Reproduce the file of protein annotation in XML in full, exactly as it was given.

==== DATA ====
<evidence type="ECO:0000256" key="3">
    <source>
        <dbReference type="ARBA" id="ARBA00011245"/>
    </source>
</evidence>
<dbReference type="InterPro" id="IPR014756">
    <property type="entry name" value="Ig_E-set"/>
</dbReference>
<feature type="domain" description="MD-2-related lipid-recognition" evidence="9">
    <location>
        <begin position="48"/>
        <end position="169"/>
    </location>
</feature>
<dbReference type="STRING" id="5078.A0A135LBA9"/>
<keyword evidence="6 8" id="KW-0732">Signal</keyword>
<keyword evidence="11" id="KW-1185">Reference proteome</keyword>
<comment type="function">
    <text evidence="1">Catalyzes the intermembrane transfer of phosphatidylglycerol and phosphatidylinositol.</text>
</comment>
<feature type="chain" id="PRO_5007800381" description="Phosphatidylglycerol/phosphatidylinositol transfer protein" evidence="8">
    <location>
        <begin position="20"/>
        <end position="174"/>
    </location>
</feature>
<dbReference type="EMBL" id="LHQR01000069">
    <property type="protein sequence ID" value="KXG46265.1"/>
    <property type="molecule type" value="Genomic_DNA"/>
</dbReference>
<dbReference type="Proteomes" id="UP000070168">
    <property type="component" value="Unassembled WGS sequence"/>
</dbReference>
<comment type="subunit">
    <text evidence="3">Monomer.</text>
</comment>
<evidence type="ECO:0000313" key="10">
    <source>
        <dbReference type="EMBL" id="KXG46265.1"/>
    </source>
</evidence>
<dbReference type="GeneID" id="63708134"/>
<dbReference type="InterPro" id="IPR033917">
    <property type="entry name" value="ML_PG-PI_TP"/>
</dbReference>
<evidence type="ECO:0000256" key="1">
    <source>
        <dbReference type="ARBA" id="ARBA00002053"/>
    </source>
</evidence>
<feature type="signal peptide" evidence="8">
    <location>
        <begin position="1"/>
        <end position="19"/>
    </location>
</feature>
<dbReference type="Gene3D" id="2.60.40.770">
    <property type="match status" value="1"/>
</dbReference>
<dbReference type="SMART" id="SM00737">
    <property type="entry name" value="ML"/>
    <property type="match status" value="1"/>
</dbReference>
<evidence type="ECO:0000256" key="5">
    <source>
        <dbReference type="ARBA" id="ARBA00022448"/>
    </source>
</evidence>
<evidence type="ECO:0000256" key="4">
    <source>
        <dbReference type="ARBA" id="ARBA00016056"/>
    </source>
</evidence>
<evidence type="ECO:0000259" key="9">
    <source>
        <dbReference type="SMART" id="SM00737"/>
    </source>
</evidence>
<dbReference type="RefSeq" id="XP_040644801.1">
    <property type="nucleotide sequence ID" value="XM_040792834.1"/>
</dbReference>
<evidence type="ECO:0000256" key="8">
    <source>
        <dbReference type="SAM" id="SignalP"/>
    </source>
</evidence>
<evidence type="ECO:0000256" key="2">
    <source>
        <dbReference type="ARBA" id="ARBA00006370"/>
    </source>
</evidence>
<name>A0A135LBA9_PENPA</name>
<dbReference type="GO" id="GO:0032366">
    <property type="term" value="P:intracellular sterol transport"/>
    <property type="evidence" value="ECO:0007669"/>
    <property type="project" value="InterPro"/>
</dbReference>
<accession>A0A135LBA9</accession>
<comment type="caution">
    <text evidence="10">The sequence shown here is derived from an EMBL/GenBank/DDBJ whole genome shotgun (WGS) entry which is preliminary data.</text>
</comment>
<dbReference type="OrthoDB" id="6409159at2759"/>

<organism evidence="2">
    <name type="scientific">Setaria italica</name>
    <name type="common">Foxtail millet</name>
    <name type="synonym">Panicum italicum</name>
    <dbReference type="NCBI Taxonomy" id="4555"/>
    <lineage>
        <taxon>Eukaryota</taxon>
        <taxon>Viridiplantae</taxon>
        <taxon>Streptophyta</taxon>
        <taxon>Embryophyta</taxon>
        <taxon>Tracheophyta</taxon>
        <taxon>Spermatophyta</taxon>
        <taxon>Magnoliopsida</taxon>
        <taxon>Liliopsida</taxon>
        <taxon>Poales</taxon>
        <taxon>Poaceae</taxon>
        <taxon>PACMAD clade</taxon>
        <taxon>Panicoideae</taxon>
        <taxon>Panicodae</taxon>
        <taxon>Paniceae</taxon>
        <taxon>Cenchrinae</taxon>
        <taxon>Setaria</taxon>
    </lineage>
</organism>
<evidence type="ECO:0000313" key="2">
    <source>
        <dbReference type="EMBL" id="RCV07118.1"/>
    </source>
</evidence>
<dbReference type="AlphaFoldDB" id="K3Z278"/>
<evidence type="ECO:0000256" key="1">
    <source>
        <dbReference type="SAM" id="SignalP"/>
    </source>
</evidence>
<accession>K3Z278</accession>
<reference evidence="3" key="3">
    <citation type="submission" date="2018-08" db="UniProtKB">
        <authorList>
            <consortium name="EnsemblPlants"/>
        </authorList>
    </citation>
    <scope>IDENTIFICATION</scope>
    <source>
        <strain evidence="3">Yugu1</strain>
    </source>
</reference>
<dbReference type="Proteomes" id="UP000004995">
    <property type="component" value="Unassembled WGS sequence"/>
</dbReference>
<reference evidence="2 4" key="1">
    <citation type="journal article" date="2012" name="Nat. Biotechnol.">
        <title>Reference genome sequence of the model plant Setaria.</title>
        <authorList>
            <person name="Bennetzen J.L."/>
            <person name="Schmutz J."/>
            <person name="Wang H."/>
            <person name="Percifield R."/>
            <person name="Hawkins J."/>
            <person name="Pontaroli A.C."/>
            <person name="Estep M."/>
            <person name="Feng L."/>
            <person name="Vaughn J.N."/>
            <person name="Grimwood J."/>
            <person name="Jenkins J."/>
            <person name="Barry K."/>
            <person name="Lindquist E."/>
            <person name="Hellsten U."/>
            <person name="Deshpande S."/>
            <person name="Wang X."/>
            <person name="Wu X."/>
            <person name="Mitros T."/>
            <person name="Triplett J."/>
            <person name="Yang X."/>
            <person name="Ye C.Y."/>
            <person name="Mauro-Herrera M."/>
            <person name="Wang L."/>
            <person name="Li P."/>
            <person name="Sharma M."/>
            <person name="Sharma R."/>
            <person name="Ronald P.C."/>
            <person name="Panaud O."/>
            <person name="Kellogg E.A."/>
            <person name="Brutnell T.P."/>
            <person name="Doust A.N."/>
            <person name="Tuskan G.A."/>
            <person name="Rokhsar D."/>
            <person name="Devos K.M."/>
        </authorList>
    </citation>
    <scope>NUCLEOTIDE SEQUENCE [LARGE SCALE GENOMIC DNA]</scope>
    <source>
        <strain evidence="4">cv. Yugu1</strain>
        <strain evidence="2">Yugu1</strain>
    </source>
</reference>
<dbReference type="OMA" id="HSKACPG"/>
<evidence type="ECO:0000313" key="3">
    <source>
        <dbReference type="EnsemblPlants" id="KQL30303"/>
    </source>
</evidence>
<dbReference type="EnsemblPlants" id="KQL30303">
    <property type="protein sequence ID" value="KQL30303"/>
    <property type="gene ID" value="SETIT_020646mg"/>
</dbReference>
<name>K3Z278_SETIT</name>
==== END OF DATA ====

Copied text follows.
<evidence type="ECO:0000256" key="3">
    <source>
        <dbReference type="ARBA" id="ARBA00011245"/>
    </source>
</evidence>
<dbReference type="InterPro" id="IPR014756">
    <property type="entry name" value="Ig_E-set"/>
</dbReference>
<feature type="domain" description="MD-2-related lipid-recognition" evidence="9">
    <location>
        <begin position="48"/>
        <end position="169"/>
    </location>
</feature>
<dbReference type="STRING" id="5078.A0A135LBA9"/>
<keyword evidence="6 8" id="KW-0732">Signal</keyword>
<keyword evidence="11" id="KW-1185">Reference proteome</keyword>
<comment type="function">
    <text evidence="1">Catalyzes the intermembrane transfer of phosphatidylglycerol and phosphatidylinositol.</text>
</comment>
<feature type="chain" id="PRO_5007800381" description="Phosphatidylglycerol/phosphatidylinositol transfer protein" evidence="8">
    <location>
        <begin position="20"/>
        <end position="174"/>
    </location>
</feature>
<dbReference type="EMBL" id="LHQR01000069">
    <property type="protein sequence ID" value="KXG46265.1"/>
    <property type="molecule type" value="Genomic_DNA"/>
</dbReference>
<dbReference type="Proteomes" id="UP000070168">
    <property type="component" value="Unassembled WGS sequence"/>
</dbReference>
<comment type="subunit">
    <text evidence="3">Monomer.</text>
</comment>
<evidence type="ECO:0000313" key="10">
    <source>
        <dbReference type="EMBL" id="KXG46265.1"/>
    </source>
</evidence>
<dbReference type="GeneID" id="63708134"/>
<dbReference type="InterPro" id="IPR033917">
    <property type="entry name" value="ML_PG-PI_TP"/>
</dbReference>
<evidence type="ECO:0000256" key="1">
    <source>
        <dbReference type="ARBA" id="ARBA00002053"/>
    </source>
</evidence>
<feature type="signal peptide" evidence="8">
    <location>
        <begin position="1"/>
        <end position="19"/>
    </location>
</feature>
<dbReference type="Gene3D" id="2.60.40.770">
    <property type="match status" value="1"/>
</dbReference>
<dbReference type="SMART" id="SM00737">
    <property type="entry name" value="ML"/>
    <property type="match status" value="1"/>
</dbReference>
<evidence type="ECO:0000256" key="5">
    <source>
        <dbReference type="ARBA" id="ARBA00022448"/>
    </source>
</evidence>
<evidence type="ECO:0000256" key="4">
    <source>
        <dbReference type="ARBA" id="ARBA00016056"/>
    </source>
</evidence>
<evidence type="ECO:0000259" key="9">
    <source>
        <dbReference type="SMART" id="SM00737"/>
    </source>
</evidence>
<dbReference type="RefSeq" id="XP_040644801.1">
    <property type="nucleotide sequence ID" value="XM_040792834.1"/>
</dbReference>
<evidence type="ECO:0000256" key="8">
    <source>
        <dbReference type="SAM" id="SignalP"/>
    </source>
</evidence>
<evidence type="ECO:0000256" key="2">
    <source>
        <dbReference type="ARBA" id="ARBA00006370"/>
    </source>
</evidence>
<name>A0A135LBA9_PENPA</name>
<dbReference type="GO" id="GO:0032366">
    <property type="term" value="P:intracellular sterol transport"/>
    <property type="evidence" value="ECO:0007669"/>
    <property type="project" value="InterPro"/>
</dbReference>
<accession>A0A135LBA9</accession>
<comment type="caution">
    <text evidence="10">The sequence shown here is derived from an EMBL/GenBank/DDBJ whole genome shotgun (WGS) entry which is preliminary data.</text>
</comment>
<dbReference type="OrthoDB" id="6409159at2759"/>

<organism evidence="2">
    <name type="scientific">Setaria italica</name>
    <name type="common">Foxtail millet</name>
    <name type="synonym">Panicum italicum</name>
    <dbReference type="NCBI Taxonomy" id="4555"/>
    <lineage>
        <taxon>Eukaryota</taxon>
        <taxon>Viridiplantae</taxon>
        <taxon>Streptophyta</taxon>
        <taxon>Embryophyta</taxon>
        <taxon>Tracheophyta</taxon>
        <taxon>Spermatophyta</taxon>
        <taxon>Magnoliopsida</taxon>
        <taxon>Liliopsida</taxon>
        <taxon>Poales</taxon>
        <taxon>Poaceae</taxon>
        <taxon>PACMAD clade</taxon>
        <taxon>Panicoideae</taxon>
        <taxon>Panicodae</taxon>
        <taxon>Paniceae</taxon>
        <taxon>Cenchrinae</taxon>
        <taxon>Setaria</taxon>
    </lineage>
</organism>
<evidence type="ECO:0000313" key="2">
    <source>
        <dbReference type="EMBL" id="RCV07118.1"/>
    </source>
</evidence>
<dbReference type="AlphaFoldDB" id="K3Z278"/>
<evidence type="ECO:0000256" key="1">
    <source>
        <dbReference type="SAM" id="SignalP"/>
    </source>
</evidence>
<accession>K3Z278</accession>
<reference evidence="3" key="3">
    <citation type="submission" date="2018-08" db="UniProtKB">
        <authorList>
            <consortium name="EnsemblPlants"/>
        </authorList>
    </citation>
    <scope>IDENTIFICATION</scope>
    <source>
        <strain evidence="3">Yugu1</strain>
    </source>
</reference>
<dbReference type="Proteomes" id="UP000004995">
    <property type="component" value="Unassembled WGS sequence"/>
</dbReference>
<reference evidence="2 4" key="1">
    <citation type="journal article" date="2012" name="Nat. Biotechnol.">
        <title>Reference genome sequence of the model plant Setaria.</title>
        <authorList>
            <person name="Bennetzen J.L."/>
            <person name="Schmutz J."/>
            <person name="Wang H."/>
            <person name="Percifield R."/>
            <person name="Hawkins J."/>
            <person name="Pontaroli A.C."/>
            <person name="Estep M."/>
            <person name="Feng L."/>
            <person name="Vaughn J.N."/>
            <person name="Grimwood J."/>
            <person name="Jenkins J."/>
            <person name="Barry K."/>
            <person name="Lindquist E."/>
            <person name="Hellsten U."/>
            <person name="Deshpande S."/>
            <person name="Wang X."/>
            <person name="Wu X."/>
            <person name="Mitros T."/>
            <person name="Triplett J."/>
            <person name="Yang X."/>
            <person name="Ye C.Y."/>
            <person name="Mauro-Herrera M."/>
            <person name="Wang L."/>
            <person name="Li P."/>
            <person name="Sharma M."/>
            <person name="Sharma R."/>
            <person name="Ronald P.C."/>
            <person name="Panaud O."/>
            <person name="Kellogg E.A."/>
            <person name="Brutnell T.P."/>
            <person name="Doust A.N."/>
            <person name="Tuskan G.A."/>
            <person name="Rokhsar D."/>
            <person name="Devos K.M."/>
        </authorList>
    </citation>
    <scope>NUCLEOTIDE SEQUENCE [LARGE SCALE GENOMIC DNA]</scope>
    <source>
        <strain evidence="4">cv. Yugu1</strain>
        <strain evidence="2">Yugu1</strain>
    </source>
</reference>
<dbReference type="OMA" id="HSKACPG"/>
<evidence type="ECO:0000313" key="3">
    <source>
        <dbReference type="EnsemblPlants" id="KQL30303"/>
    </source>
</evidence>
<dbReference type="EnsemblPlants" id="KQL30303">
    <property type="protein sequence ID" value="KQL30303"/>
    <property type="gene ID" value="SETIT_020646mg"/>
</dbReference>
<name>K3Z278_SETIT</name>